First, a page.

Article written by John Erskine, Esq, with Nossaman LLP, provides a detailed and practical guideline and summary of the origins of the California Coastal Act, Sea Level Rise, and adaptation strategies for both public and private projects in Coastal Hazards Zones. (To view and read this document, open as a separate tab.)
This year, the California Legislature is doubling-down, having introduced more than a dozen bills intended to address sea level rise in some form or fashion. From a “takings” perspective, it appears the proposed legislation has been crafted broadly and in such a way as to avoid inverse condemnation or regulatory takings liability, but the real question will be how local jurisdictions implement the various programs (assuming the legislation is adopted).
The County has held two Zoom meetings on 2/3 & 2/17, to review proposed changes to the Live Oak Parking Program. 1) Expand the area covered to include all streets within two blocks of the ocean between the Harbor and Capitola City border (includes Opal Cliffs), 2) Extend seasonal permit from March to October (previously May to September), 3) Eliminate stickers and use Digital Parking App to obtain permits (seasonal and day use), 4) Seasonal permit fee $75 for residents and non-residents, 5) Temporary permit $2/hr for day use on Weekends and Holidays, 6) Residents will be allowed to register up to 5 vehicles but may only park one on the street at a time during restricted hours 11 a.m – 5 p.m. on weekends and holidays March – October, and 7) increased parking enforcement. The Live Oak Parking Program Application is expected to be submitted for Coastal Permit on March 1st, and to the board of Supervisors for approval on April 13th. New parking season begins on May 1st.
Petitioners are five property owners with a private driveway easement on Geoffrey Drive,
Santa Cruz, located on a bluff above Twin Lakes State Beach. Petitioners challenge the Coastal
Commission’s jurisdiction to (1) reverse the County’s exemption determination on their
application for a Development Permit to install a gate and fence on their easement; (2) require
Petitioners to either remove the gate and fence or apply for a Coastal Development Permit
(CDP); and (3) impose civil penalties if Plaintiffs refuse to remove the gate and fence to allow
public access to Twin Lakes State Beach. The CA Superior Court ruled that the CA Coastal Commission does not have the authority to impose unreasonable fines and fees to an approved application for Coastal Development Permit, after it has been approved by Santa Cruz County in accordance to it’s approved Local Coastal Plan.
The legislation (SB 1090) presented by Sen. Patricia Bates, a Republican from Laguna Niguel, to the Senate Natural Resources and Water Committee in Sacramento would obligate public agencies and private owners of seafront property in San Diego and Orange Counties to mitigate coastal erosion.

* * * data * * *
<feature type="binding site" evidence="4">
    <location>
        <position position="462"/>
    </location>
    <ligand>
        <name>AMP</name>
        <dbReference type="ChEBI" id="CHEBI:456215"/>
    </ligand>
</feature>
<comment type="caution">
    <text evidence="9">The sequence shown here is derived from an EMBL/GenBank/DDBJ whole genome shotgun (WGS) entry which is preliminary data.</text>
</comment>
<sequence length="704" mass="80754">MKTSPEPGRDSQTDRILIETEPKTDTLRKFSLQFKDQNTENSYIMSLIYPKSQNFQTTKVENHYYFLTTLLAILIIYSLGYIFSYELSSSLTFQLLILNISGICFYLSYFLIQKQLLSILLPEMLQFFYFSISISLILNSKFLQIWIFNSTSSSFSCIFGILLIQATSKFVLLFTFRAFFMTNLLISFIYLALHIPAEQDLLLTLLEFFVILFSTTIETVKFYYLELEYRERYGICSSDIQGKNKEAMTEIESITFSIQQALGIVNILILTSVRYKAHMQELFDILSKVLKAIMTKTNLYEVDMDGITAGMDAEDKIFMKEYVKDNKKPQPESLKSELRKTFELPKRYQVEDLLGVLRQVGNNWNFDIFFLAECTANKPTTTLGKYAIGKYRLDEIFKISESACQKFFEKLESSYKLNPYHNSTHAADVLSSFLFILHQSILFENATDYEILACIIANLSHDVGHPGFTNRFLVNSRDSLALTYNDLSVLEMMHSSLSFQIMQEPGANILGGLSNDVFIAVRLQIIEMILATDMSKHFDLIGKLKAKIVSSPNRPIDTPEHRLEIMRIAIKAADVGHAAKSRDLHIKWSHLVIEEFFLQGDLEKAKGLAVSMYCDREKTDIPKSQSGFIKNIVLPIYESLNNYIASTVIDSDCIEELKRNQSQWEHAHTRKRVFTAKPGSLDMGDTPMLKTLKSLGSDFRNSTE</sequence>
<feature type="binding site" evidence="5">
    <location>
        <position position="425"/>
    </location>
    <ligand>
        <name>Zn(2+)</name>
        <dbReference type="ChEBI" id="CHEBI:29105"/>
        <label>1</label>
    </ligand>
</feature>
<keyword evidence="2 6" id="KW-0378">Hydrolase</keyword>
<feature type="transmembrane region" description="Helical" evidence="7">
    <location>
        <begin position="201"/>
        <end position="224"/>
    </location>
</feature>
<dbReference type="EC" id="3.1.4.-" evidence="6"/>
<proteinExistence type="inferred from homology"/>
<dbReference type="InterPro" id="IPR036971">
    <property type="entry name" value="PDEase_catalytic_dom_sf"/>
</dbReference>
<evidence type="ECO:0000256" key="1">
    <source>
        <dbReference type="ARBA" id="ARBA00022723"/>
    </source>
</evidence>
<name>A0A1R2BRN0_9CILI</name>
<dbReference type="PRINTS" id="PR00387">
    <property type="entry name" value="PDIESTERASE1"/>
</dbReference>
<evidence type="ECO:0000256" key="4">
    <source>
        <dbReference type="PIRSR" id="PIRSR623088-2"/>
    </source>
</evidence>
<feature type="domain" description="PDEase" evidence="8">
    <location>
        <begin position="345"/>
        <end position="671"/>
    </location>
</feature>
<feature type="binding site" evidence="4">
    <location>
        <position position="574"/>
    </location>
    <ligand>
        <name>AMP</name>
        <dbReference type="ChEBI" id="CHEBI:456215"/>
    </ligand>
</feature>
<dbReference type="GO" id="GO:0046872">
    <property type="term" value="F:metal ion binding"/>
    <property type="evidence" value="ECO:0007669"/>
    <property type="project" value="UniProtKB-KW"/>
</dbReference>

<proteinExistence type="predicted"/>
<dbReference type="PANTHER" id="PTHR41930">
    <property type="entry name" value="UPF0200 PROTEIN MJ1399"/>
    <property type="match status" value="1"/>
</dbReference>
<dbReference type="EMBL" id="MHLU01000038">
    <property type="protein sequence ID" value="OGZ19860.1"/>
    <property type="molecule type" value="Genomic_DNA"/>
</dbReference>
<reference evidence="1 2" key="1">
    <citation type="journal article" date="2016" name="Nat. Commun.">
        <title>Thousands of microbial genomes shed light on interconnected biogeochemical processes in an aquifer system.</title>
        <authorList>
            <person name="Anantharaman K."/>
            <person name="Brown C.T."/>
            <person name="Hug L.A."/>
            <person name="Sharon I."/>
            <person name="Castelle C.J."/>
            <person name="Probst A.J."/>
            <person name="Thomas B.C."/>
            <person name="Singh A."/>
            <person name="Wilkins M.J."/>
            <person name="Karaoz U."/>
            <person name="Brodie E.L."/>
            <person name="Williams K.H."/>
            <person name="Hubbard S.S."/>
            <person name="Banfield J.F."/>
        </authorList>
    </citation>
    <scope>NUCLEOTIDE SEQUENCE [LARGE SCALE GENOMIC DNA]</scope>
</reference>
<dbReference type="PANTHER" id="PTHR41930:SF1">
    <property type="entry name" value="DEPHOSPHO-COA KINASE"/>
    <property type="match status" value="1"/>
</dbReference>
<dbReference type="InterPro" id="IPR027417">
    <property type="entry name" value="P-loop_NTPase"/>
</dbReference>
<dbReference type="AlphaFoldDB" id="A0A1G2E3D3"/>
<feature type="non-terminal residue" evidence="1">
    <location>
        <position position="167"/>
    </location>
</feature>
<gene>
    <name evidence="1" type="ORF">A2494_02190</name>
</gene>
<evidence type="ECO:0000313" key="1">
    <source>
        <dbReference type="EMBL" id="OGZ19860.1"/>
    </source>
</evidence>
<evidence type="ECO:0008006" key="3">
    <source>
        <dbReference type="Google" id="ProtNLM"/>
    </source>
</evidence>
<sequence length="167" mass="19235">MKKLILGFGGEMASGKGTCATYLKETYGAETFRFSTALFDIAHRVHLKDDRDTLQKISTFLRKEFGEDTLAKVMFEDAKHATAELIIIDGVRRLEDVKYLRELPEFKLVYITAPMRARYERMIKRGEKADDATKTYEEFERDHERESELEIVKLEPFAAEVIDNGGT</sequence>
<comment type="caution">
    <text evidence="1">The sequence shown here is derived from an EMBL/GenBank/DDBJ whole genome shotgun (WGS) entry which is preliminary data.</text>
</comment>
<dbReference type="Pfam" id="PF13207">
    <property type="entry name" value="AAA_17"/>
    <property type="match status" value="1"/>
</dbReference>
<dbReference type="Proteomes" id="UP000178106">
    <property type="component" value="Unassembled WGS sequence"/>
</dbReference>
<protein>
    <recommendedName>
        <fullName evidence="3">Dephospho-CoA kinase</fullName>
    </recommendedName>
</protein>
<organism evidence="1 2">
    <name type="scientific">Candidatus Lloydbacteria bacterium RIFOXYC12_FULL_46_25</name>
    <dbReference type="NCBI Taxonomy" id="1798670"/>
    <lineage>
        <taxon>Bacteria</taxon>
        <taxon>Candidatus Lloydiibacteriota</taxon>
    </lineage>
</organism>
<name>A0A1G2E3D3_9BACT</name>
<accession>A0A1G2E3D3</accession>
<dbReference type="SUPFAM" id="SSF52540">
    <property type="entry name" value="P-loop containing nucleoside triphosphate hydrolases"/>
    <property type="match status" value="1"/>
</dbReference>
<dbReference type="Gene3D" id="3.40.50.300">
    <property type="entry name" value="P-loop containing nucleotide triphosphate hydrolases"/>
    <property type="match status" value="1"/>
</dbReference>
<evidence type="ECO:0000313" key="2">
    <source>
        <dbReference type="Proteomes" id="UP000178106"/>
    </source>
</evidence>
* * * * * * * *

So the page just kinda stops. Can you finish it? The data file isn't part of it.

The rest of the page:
SB 1090 would require the Coastal Commission to review and approve a public agency’s or homeowner’s application for erosion-mitigation efforts in regard to planting, drainage and seawall or other reinforcing structures. Approved applicants also would have to pay for the costs of sand replenishment and permit processing.
Homeowners fighting sea level rise say going to the Coastal Commission for any form of protection has increasingly become a non-starter. This new legislation (SB 1090), supporters say, would streamline a frustrating permitting process that could ultimately save lives. They point to the bluff collapse in Encinitas last summer that killed three women.
SB-1090 Coastal erosion: installation of shoreline protective devices: application process.(2019-2020)
CA bill will amend the application process for shoreline protection devices for Orange and San Diego Counties, to limit Sand Mitigation Fees to $25,000 per parcel or 1% of assessed value, and outlines an appeal process for denied applications. If passed, it is unclear if this bill will affect other Counties.
In a recent decision the California 4th District Court of Appeal sided with the California Coastal Commission on the 60-foot mandate for set back of new home on coastal bluff in Encinitas, Southern California. The property owner will not be able to rely on any shoreline protection, and must build the new home 60 feet from the bluff’s edge to meet the 75 year projected coastal erosion. A couple, who recent bought this property for $1.8M had hopes of building a new home overlooking the cliffs and beaches with only a 30 – 40 foot set back. But now, they must move the structure farther inland with no views of the cliffs or ocean surf. This is what could happen to Santa Cruz Coastal Property owners, if the County does not get a revised Local Coastal Plan approved by the CCC.
This KAZU Radio News article provides a summary of some of the concerns in addressing sea level rise. Professor Gary Griggs, David Carlson from the Planning Department, Cove Britton of Pacific Coast Protection Association, and several coastal property owners were interviewed. CPOA declined to be interviewed for this article.
The sea level rise is accelerating at a rate that is alarming according to the US’s National Oceanic and Atmospheric Administration (Noaa) Report. In 2019, rates of sea level rise accelerated at all 21 of the stations studied along the U.S. East and Gulf coasts and at seven of the eight monitored stations along the U.S. West Coast.